Veteran filmmaker Terry Gilliam has displayed his white privilege once again. The British writer and director who is known for his Oscar-nominated films The Fisher King and 12 Monkeys wholeheartedly believes that white men are under attack. Go figure.
Gilliam spoke with The Independent and unabashedly evaded all accountability and acknowledgement of the privilege that he and his white male counterparts possess. “I understand that men have had more power longer, but I’m tired, as a white male, of being blamed for everything that is wrong with the world,” Gilliam said. “I didn’t do it!”
The filmmaker who shamelessly solicits controversy went on to suggest that he might be “half black,” although he doesn’t look it.
“I don’t like the term black or white. I’m now referring to myself as a melanin-light male. I can’t stand the simplistic, tribalistic behaviour that we’re going through at the moment,” he said. “I’m getting myself in deeper water, so I have to trust you.” I’m not sure what he’s trusting me to do.”
Gilliam claimed in the interview that he champions diversity. “I’m into diversity more than anybody, but diversity in the way you think about the world, which means you can hate what I just said,” he said. “That’s fine! No problem. I mean, you can believe whatever you want to believe, but fundamentalism always ends up being, ‘You have to attack other people who are not like you,’ and that’s what makes me crazy.”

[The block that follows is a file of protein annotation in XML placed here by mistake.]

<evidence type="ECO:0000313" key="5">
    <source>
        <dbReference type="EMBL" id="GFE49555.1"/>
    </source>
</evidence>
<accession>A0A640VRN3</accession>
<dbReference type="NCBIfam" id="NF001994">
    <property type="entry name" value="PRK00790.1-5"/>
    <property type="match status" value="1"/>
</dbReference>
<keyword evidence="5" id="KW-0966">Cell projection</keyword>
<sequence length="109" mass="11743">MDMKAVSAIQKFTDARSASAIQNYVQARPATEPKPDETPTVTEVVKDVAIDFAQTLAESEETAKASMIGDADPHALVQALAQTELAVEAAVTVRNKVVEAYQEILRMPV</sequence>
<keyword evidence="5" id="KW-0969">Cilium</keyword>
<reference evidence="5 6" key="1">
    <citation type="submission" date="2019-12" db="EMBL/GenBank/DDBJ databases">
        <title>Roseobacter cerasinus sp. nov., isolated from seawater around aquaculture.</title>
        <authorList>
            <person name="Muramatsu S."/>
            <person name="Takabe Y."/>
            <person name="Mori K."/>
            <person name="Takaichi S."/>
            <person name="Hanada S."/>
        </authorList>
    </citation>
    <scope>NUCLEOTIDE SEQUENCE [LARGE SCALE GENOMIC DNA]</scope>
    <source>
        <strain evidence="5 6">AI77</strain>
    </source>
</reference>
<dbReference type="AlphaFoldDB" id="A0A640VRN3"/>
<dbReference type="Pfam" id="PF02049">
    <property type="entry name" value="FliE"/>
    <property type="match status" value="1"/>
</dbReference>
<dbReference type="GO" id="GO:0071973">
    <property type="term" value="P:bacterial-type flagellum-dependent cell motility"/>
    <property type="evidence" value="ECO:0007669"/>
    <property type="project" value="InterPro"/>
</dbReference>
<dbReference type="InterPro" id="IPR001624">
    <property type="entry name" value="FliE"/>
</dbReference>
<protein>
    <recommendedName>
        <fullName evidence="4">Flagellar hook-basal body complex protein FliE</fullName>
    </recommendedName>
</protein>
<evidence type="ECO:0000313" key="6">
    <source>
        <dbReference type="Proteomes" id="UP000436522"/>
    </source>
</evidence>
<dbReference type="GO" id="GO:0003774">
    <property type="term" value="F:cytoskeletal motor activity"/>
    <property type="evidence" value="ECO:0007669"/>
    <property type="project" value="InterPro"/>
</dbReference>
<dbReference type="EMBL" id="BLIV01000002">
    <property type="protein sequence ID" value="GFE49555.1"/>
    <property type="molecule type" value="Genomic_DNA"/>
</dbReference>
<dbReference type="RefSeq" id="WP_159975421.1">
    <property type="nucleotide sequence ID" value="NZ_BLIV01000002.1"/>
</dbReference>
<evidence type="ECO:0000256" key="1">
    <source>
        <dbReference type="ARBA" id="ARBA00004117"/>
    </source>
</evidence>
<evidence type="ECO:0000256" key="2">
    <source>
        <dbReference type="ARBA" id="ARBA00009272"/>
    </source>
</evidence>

The director even went as far as attacking the #MeToo movement, calling it a “witch hunt.”
“I really feel there were a lot of people, decent people, or mildly irritating people, who were getting hammered. That’s wrong. I don’t like mob mentality. These were ambitious adults,” he said.
Whether or not Gilliam’s views are for mere shock value is debatable, but who actually cares to have that conversation?
If you recall, Gilliam referred to Black Panther, which was a groundbreaking film for the culture, as “utter bullsh*t.” He made the baseless statement during an interview with IndieWire.
“I don’t like the fact they’re dominating the place so much,” he said. “They’re taking all the money that should be available for a greater variety of films. Technically, they’re brilliant. I can’t fault them because the technical skills involved in making them are incredible.”
The erroneousness continued.
“I hated ‘Black Panther.’ It makes me crazy,” he said. “It gives young Black kids the idea that this is something to believe in. Bullsh*t. It’s utter bullsh*t.”
Luckily, the masses are unbothered by Gilliam’s unsubstantiated views.